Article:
Back in 2012, Raul Colon was contacted to illustrate former second lady of the United States Jill Biden’s children’s book “Don’t Forget, God Bless Our Troops”. Inspired by her granddaughter Natalie and told from the point of view of a child with a parent on the other side of the world, this acclaimed title was a proud accomplishment for both the author and the illustrator.
The title’s esteemed editor, Paula Wiseman, recently reached out with a very special request from Dr. Biden: she wanted to acquire some of the original artwork to display aboard the USS Gabrielle Giffords, a littoral combat ship of the United States Navy that she sponsored at the ship’s 2015 christening. Deeply honored, Raul was more than happy to help facilitate this request.
Raul Colon original artwork displayed inside the USS Gabrielle Giffords:
We are deeply moved by this personal gift and Dr. Jill Biden’s sentiments. To this incredible and inspiring woman – thank you.
Josee Bisaillon recently shared a fun “how to” on her blog, and it is so cool to see how her adorable work comes together. From extremely loose thumbnails to the final product, we really appreciate seeing how the artist approaches her work.
The Cook Prize Awards honor the best science, technology, engineering, and math (STEM) picture books published for children aged eight to ten. It is the only national children’s choice award honoring STEM titles, making it an invaluable resource for parents, teachers, and children interested in exploring these interests through literature.
Cover for “Solving the Puzzle Under the Sea”, illustrated by Raul Colon:
Our very own Raul Colon was proudly awarded an honor award for his work on “Solving the Puzzle Under the Sea,” a story about the acclaimed scientist Marie Tharp and her pioneering efforts to map the ocean floor.
Spreads from “Solving the Puzzle Under the Sea”, illustrated by Raul Colon:
As part of the annual festivities, Raul was invited to visit with young students, further encouraging them to follow their curiosity. Take a look at this inspiring interview to see the artist in action.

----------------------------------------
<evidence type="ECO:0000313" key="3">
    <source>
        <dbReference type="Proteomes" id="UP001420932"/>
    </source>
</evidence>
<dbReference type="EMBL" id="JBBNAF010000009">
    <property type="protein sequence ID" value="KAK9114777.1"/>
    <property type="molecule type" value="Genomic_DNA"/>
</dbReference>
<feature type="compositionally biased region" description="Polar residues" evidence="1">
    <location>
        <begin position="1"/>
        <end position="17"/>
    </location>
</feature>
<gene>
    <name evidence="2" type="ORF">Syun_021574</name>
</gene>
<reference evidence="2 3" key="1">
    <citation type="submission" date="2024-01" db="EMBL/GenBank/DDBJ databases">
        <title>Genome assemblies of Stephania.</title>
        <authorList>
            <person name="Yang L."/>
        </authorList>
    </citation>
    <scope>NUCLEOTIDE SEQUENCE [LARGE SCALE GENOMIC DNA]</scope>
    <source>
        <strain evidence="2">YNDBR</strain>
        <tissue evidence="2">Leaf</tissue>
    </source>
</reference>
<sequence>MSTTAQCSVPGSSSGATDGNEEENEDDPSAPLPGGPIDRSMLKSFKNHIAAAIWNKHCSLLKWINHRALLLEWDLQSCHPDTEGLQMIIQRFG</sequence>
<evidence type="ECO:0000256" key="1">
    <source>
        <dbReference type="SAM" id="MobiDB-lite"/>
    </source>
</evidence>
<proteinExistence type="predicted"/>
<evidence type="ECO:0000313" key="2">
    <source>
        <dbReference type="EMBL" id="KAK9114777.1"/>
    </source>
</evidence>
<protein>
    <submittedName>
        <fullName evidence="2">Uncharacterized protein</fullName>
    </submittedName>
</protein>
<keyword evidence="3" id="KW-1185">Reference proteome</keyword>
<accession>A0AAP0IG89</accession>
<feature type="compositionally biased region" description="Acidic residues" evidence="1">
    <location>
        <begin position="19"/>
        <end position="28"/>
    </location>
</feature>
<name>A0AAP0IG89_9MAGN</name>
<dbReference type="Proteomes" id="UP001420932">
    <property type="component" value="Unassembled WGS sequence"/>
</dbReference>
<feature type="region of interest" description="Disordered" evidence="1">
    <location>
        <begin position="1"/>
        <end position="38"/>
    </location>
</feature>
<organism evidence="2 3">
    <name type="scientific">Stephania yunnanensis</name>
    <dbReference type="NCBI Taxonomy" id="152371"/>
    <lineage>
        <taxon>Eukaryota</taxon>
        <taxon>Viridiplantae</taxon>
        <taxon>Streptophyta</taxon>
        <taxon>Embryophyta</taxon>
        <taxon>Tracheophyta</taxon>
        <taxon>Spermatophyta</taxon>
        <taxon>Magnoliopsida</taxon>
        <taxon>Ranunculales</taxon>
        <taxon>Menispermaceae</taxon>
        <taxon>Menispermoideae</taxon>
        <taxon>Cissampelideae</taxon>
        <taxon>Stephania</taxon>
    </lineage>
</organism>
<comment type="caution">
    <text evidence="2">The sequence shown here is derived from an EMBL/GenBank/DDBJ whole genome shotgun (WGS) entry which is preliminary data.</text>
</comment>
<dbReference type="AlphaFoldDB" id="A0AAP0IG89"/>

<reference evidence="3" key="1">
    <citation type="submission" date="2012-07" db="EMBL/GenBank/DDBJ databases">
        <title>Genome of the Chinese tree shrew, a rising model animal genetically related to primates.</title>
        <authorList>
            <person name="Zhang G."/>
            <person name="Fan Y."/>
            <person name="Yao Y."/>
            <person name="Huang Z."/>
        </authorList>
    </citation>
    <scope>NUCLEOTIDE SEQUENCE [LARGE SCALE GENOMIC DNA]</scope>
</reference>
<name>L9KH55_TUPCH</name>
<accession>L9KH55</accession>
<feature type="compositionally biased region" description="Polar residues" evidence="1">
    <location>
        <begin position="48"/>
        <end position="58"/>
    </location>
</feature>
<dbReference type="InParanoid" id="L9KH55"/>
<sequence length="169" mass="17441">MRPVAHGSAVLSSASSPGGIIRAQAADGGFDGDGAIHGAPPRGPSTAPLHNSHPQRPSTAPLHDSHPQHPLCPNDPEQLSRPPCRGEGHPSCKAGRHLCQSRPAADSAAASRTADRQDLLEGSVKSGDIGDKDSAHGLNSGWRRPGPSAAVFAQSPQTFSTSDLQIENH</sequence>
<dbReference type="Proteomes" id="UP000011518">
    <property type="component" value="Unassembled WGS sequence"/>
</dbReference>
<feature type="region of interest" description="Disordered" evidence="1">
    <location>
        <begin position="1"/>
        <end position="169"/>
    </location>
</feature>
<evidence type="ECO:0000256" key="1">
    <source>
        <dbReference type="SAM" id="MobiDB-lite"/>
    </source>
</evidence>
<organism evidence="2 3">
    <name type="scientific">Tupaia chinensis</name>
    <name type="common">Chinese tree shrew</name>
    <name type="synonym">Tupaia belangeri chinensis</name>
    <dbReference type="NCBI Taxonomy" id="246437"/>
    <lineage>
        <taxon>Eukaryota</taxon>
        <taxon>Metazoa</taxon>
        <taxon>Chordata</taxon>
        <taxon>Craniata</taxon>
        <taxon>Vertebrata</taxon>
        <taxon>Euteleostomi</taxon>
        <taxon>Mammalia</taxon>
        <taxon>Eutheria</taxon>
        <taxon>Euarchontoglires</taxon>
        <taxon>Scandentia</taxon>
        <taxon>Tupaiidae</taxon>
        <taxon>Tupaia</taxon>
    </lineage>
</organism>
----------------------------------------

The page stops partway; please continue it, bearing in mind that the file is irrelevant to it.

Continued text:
We are proud of Raul and his commitment to creating beautiful works that celebrate important figures in history – particularly women. Congratulations, Raul!
3×3 Magazine has been sharing the results of their recent competition (would you believe that they are up to annual number 14?!), and Carlo Stanga is proud to announce that his recent title, “I am London,” is a winner in the Picture Book Show.
The V&A Illustration Awards are the UK’s most prestigious annual competition, honoring the very best in British book, editorial, and student illustration. And this year, A. Richard Allen proudly took the Editorial Illustration and Moira Gemmill Illustrator of the Year Awards for his timely (unfortunately) and very witty (thankfully) illustration, “Trump Wave”.
“Trump Wave,” by A. Richard Allen:
“A. Richard Allen’s illustration accompanied an article in The Sunday Telegraph on the potentially dramatic impact of Donald Trump’s election victory on global financial markets. It takes its cue from the instantly recognisable composition of Katsushika Hokusai’s famous 19th-century woodblock print Under the Wave off Kanagawa (The Great Wave). Adapted to Donald Trump’s equally familiar hairstyle, A. Richard Allen’s illustration is succinct and eloquent, managing to be humorous without being at all trivial.
The judging panel was particularly impressed by the use of a well-known art-historical reference as commentary on current affairs and voted Trump Wave as the overall winner of the 2017 competition, making A. Richard Allen the recipient of the Moira Gemmill Illustrator of the Year prize.”